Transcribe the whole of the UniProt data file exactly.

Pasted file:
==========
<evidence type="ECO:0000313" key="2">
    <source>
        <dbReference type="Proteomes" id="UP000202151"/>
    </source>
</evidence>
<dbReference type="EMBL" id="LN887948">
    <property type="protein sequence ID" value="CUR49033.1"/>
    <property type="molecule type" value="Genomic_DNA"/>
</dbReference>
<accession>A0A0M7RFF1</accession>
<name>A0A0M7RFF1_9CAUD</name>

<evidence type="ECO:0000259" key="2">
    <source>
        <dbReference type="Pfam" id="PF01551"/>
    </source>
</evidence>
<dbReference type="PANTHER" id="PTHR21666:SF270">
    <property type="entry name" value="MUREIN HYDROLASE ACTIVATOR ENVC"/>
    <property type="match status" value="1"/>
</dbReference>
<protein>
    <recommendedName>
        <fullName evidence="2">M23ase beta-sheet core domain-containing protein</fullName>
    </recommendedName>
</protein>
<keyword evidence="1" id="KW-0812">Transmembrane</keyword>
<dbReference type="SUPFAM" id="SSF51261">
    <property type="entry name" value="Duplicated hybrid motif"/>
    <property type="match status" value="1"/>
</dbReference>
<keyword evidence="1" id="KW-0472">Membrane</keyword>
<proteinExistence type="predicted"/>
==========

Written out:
<evidence type="ECO:0000313" key="2">
    <source>
        <dbReference type="Proteomes" id="UP000202151"/>
    </source>
</evidence>
<dbReference type="EMBL" id="LN887948">
    <property type="protein sequence ID" value="CUR49033.1"/>
    <property type="molecule type" value="Genomic_DNA"/>
</dbReference>
<accession>A0A0M7RFF1</accession>
<name>A0A0M7RFF1_9CAUD</name>

<evidence type="ECO:0000259" key="2">
    <source>
        <dbReference type="Pfam" id="PF01551"/>
    </source>
</evidence>
<dbReference type="PANTHER" id="PTHR21666:SF270">
    <property type="entry name" value="MUREIN HYDROLASE ACTIVATOR ENVC"/>
    <property type="match status" value="1"/>
</dbReference>
<protein>
    <recommendedName>
        <fullName evidence="2">M23ase beta-sheet core domain-containing protein</fullName>
    </recommendedName>
</protein>
<keyword evidence="1" id="KW-0812">Transmembrane</keyword>
<dbReference type="SUPFAM" id="SSF51261">
    <property type="entry name" value="Duplicated hybrid motif"/>
    <property type="match status" value="1"/>
</dbReference>
<keyword evidence="1" id="KW-0472">Membrane</keyword>
<proteinExistence type="predicted"/>